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Idea: The Key to Preparing for the Future Is to Stop Trying to Predict It

It’s that time again. Business publications and websites are filled with predictions for the coming year. Unfortunately, predictions are more about entertainment than enlightenment.

Making predictions is like performing a magic trick. The person making the prediction starts with a certainty—something that’s certain to take place. For example, there’s a major election next November. The predictor finds something that correlates to the certainty and comes up with a prediction like, “A candidate for Congress will be defeated due, in part, to an Instagram photo that goes viral.”

Predictions are concerned with a future certainty. And they are often correct because they are based on the broken watch principle. (Even a broken watch displays the correct time two times a day.)

Unfortunately, we live and work in a time of great uncertainty. Predictions may entertain us, but they don’t really provide us with the insight and understanding to actually prepare for and navigate times of unprecedented uncertainty—times of “black swan” events that no one anticipates, but that change everything.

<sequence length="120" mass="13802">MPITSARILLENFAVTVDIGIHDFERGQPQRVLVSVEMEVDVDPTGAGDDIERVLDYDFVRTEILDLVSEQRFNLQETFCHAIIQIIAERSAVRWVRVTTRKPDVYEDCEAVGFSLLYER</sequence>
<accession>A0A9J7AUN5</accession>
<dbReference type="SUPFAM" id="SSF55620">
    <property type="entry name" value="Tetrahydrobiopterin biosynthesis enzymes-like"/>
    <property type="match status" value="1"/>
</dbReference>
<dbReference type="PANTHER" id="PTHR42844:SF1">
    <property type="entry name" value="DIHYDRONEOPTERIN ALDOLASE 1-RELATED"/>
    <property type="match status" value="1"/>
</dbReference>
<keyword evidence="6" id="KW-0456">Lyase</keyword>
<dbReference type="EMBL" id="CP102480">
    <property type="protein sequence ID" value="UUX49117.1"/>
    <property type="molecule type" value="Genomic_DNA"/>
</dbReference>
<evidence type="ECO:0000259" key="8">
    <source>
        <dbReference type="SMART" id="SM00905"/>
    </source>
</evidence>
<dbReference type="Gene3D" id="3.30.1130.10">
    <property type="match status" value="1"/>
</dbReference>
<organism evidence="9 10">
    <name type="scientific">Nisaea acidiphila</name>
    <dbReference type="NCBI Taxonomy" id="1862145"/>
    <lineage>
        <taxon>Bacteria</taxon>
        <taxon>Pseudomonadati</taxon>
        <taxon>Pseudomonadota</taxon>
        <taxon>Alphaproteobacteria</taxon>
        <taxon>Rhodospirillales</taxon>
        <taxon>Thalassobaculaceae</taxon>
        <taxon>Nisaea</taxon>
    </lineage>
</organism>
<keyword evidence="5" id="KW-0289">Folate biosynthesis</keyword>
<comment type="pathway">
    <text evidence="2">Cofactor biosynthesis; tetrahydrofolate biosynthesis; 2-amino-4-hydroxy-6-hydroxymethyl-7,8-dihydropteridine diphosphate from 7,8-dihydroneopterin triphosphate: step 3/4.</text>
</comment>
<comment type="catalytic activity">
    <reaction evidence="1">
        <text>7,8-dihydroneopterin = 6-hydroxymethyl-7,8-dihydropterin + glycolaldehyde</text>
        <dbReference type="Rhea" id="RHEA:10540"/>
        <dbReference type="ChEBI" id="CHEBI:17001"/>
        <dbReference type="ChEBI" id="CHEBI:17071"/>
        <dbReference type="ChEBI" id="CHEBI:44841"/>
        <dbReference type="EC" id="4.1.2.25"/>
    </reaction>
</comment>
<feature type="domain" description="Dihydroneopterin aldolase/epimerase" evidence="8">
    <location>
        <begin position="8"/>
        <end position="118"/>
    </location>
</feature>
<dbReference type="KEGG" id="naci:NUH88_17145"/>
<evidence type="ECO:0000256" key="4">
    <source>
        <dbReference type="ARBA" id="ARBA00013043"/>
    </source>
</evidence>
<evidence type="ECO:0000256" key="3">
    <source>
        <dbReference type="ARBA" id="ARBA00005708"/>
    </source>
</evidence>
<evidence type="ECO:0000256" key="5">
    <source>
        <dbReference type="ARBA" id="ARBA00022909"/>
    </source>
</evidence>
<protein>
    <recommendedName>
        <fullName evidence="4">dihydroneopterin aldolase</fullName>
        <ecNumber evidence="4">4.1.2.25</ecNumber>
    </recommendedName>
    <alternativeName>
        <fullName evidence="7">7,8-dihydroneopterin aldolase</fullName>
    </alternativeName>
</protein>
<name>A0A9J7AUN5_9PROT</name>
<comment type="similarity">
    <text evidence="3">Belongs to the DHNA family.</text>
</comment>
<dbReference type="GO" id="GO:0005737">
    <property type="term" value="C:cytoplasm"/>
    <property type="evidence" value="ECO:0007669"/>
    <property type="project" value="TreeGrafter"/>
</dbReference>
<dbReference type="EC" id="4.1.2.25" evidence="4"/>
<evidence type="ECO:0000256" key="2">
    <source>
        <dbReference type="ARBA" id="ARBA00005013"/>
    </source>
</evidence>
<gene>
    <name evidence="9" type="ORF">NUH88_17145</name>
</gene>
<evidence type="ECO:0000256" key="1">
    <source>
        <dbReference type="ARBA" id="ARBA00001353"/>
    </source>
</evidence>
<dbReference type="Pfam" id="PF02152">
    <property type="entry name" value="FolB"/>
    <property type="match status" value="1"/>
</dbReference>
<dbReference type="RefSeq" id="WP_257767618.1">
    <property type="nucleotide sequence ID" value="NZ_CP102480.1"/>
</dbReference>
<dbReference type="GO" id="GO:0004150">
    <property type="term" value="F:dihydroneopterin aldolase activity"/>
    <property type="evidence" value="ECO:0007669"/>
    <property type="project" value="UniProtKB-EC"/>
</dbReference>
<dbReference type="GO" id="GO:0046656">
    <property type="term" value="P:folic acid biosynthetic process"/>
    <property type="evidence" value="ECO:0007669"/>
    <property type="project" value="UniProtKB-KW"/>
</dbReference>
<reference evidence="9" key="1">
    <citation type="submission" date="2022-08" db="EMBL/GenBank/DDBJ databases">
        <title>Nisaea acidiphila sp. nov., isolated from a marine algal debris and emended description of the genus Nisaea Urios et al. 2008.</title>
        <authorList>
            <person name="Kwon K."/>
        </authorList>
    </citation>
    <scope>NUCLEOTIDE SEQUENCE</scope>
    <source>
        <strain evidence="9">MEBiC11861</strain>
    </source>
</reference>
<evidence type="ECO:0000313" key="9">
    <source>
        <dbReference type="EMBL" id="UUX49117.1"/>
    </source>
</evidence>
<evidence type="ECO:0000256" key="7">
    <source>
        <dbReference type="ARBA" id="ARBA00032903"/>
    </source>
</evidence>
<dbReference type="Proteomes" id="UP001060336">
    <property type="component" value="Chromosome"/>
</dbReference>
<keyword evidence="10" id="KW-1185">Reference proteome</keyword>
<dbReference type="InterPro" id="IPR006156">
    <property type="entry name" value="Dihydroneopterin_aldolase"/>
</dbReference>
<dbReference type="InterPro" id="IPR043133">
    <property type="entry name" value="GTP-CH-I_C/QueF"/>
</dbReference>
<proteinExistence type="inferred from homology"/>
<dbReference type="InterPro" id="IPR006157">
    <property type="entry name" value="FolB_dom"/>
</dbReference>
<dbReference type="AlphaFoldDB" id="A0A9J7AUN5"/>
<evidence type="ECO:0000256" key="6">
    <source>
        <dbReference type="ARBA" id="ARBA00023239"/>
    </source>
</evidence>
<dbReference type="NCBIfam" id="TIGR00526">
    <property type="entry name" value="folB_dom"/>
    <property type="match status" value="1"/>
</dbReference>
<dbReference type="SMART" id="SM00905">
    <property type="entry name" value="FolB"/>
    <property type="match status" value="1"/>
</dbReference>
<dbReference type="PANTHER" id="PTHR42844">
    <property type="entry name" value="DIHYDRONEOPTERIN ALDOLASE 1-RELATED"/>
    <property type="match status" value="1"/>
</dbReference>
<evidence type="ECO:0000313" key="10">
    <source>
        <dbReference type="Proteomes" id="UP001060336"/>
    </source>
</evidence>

For such uncertainties, it’s not predictions we need, but forecasting.

Forecasters look for hidden currents in the present that signal possible changes in the direction of industries, companies, the economy or the world at large, according to Stanford professor and futurist Paul Saffo. “The primary goal of forecasting,” he says, “is to identify the full range of possibilities, not a limited set of illusory certainties found in a prediction.”

Insight for marketers: Those who are trying to grow their companies often hope that wisdom can be found in the certainty of an expert’s prediction. But the path to future success is filled with uncertainty.

Helping your company navigate to success requires you to map the uncertainties you face. Only then will you understand that embracing uncertainty is where opportunity is found.

(The last 2015 issue of Idea Email will be sent on Tuesday, December 22, and will include our forecast for 2016.)

Photo: Thinkstock